Firms ought to treat stakeholders as “ends”. One strain of normative stakeholder theory, which we call “narrative interpretation” focus on what the firm ought to do, both in terms of the ends it pursues and the means it utilizes, as well as why these oughts’ are appropriate. They come up with understandings of business in which these objectives are linked and mutually reinforcing. These researchers seek alternative accounts that could guide business activity in more constructive ways.
For advocates of narrative interpretation, the challenge of a stakeholder theory is not to develop a single (descriptive or instrumental) stakeholder theory but to develop and evaluate a broad array of narrative accounts regarding the nature and purposes of the firm and the activities of people who work for it. They incorporate insights from both ethics and business, without drawing a sharp distinction between the two. Freeman describes this process as the development of normative cores: accounts that describe the basic functions of the firm and the responsibilities of managers.
Others have developed methods for forms to develop such normative cores within parameters that are likely to make them ethically sound. AGREEMENT AND DISAGREEMENT AMONG STAKEHOLDER THEORISTS The shared values and shared understandings driving stakeholder research render fundamentally incomplete any theory that is either exclusively normative or exclusively instrumental. We argue that a hybrid form, which we call convergent stakeholder theory, is conceptually superior to either existing form. SOCIAL SCIENCE AND NARRATIVE ACCOUNTS IN CONFLICT 1.
Disagreement exists over the propriety of dividing the field into 3 theoretical realms: normative, instrumental and descriptive: In the view of narrative interpretation advocates, the reductionism involved in employing such a taxonomy is inappropriate and unproductive; there should be no sharp distinctions among the 3 forms of stakeholder theory. Some ethicists believe that moral behavior need not be justified in instrumental terms; morality is, and must be, its own reward. 2. A social science objection to the narrative accounts perspective is that it fails to meet the standards of “good” research.
They still are concerned about some “quality control” issues. To date, instrumental implications of various normative cores have not been systematically developed. The narrative interpretation view questions the idea that what Kuhn (1970) calls normal science, and others have called functionalist social science is either desirable or possible. SOCIAL SCIENCE AND NARRATIVE ACCOUNTS IN AGREEMENT OR PARTIAL AGREEMENT 1. Focus on the same academic domain and the same general set of problems. 2. Shared values: a.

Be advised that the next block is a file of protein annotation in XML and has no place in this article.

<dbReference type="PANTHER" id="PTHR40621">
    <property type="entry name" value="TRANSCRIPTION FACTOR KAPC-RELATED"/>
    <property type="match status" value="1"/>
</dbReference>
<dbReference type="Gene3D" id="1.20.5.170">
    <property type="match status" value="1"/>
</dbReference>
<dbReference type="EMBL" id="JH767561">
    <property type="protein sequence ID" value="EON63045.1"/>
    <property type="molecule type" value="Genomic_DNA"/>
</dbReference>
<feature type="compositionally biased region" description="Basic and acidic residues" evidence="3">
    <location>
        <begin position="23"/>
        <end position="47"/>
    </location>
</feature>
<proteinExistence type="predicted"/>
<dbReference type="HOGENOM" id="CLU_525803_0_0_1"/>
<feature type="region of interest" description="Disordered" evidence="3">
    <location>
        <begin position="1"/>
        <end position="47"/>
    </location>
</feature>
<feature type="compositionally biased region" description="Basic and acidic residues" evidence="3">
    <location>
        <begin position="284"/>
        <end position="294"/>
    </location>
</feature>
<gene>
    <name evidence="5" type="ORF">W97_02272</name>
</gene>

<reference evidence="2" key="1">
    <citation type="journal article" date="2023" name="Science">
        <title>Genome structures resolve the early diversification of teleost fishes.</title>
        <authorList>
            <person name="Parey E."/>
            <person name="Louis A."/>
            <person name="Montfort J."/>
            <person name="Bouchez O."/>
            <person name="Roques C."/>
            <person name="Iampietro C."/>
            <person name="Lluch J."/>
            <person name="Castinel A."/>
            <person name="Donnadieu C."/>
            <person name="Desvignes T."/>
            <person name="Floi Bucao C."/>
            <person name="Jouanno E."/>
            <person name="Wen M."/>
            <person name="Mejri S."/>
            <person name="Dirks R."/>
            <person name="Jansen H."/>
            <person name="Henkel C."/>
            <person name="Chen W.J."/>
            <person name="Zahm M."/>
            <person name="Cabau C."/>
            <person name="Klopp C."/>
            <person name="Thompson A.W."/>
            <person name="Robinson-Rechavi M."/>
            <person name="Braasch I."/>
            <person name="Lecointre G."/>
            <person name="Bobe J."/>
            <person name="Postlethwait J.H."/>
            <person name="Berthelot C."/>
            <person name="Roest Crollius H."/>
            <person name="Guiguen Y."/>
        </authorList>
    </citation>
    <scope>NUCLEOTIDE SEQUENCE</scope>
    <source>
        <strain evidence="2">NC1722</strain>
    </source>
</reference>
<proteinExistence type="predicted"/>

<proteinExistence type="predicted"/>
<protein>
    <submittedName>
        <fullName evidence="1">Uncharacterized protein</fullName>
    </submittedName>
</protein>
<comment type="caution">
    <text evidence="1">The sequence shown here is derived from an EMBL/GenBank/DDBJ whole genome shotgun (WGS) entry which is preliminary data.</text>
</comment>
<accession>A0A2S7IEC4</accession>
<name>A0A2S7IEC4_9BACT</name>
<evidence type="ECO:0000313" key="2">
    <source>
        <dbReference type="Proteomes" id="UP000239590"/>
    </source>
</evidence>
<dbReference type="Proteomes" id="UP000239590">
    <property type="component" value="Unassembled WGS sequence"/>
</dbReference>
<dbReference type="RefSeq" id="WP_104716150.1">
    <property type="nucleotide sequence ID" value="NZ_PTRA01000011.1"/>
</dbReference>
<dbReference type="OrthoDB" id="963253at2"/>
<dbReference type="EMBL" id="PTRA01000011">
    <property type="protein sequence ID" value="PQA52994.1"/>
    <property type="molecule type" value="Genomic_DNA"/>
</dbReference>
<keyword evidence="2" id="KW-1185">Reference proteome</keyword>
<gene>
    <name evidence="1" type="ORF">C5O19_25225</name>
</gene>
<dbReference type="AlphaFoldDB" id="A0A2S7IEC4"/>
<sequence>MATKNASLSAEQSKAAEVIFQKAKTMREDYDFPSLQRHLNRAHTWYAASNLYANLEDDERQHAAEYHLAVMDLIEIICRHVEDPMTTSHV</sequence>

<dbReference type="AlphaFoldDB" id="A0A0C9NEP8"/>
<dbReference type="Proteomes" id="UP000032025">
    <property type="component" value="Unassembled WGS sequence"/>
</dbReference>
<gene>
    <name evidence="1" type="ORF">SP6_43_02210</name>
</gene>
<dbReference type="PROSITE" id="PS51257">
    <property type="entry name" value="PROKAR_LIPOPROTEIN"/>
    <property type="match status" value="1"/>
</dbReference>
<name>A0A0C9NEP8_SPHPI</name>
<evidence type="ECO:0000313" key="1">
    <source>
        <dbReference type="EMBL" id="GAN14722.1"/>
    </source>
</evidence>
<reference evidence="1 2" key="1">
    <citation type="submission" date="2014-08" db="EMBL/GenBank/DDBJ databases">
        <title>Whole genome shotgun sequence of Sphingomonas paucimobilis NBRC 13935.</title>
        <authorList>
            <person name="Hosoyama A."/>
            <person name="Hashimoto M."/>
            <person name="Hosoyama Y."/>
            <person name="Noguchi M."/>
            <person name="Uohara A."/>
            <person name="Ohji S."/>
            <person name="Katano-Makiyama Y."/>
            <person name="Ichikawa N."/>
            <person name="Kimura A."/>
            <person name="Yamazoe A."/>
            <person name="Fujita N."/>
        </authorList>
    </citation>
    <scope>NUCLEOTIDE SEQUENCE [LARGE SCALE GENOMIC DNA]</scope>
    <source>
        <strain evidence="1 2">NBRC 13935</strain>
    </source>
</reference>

Belief in the intrinsic worth of the claims of all legitimate stakeholders (rejection of the normative foundation of stockholder wealth maximization) b. Egoism, as a normative standard, is rejected. Businesses are instrumental institutions, existing to serve social purposes larger than their own. c. Concern for others. d. Compatibility of morality and capitalism at a fundamental level also elicits widespread agreement. Acting in one? s own interests or making a profit is morally suspect per se. e. Healthy and efficient capitalism requires a fairly high level of morality.
Agreement on normative principles beyond this point is partial or incomplete. Emphases differ markedly among them. f. Only one facet of utilitarianism, a normative standard that admonishes moral agents to maximize net social benefits, s widely endorsed. g. A concern for distributive justice and fairness is also widely held among stakeholder theory adherents. In summary, there is near universal concern for moral processes and outcomes, based on the view that the claims of stakeholders have intrinsic worth; there is little agreement on what those moral processes and outcomes should be. . Shared understandings: regarding theory and its implications h. A measure of agreement on the existence of normative, instrumental and descriptive aspects of stakeholder theory. This classification scheme has also made it possible to differentiate the domain of ethicists –normative theory with a clear moral component- from that of social scientists –instrumental and descriptive theory. i. We may find there is room for agreement on the conclusion that the development of a descriptive stakeholder theory of the firm is unlikely, at least in the short term.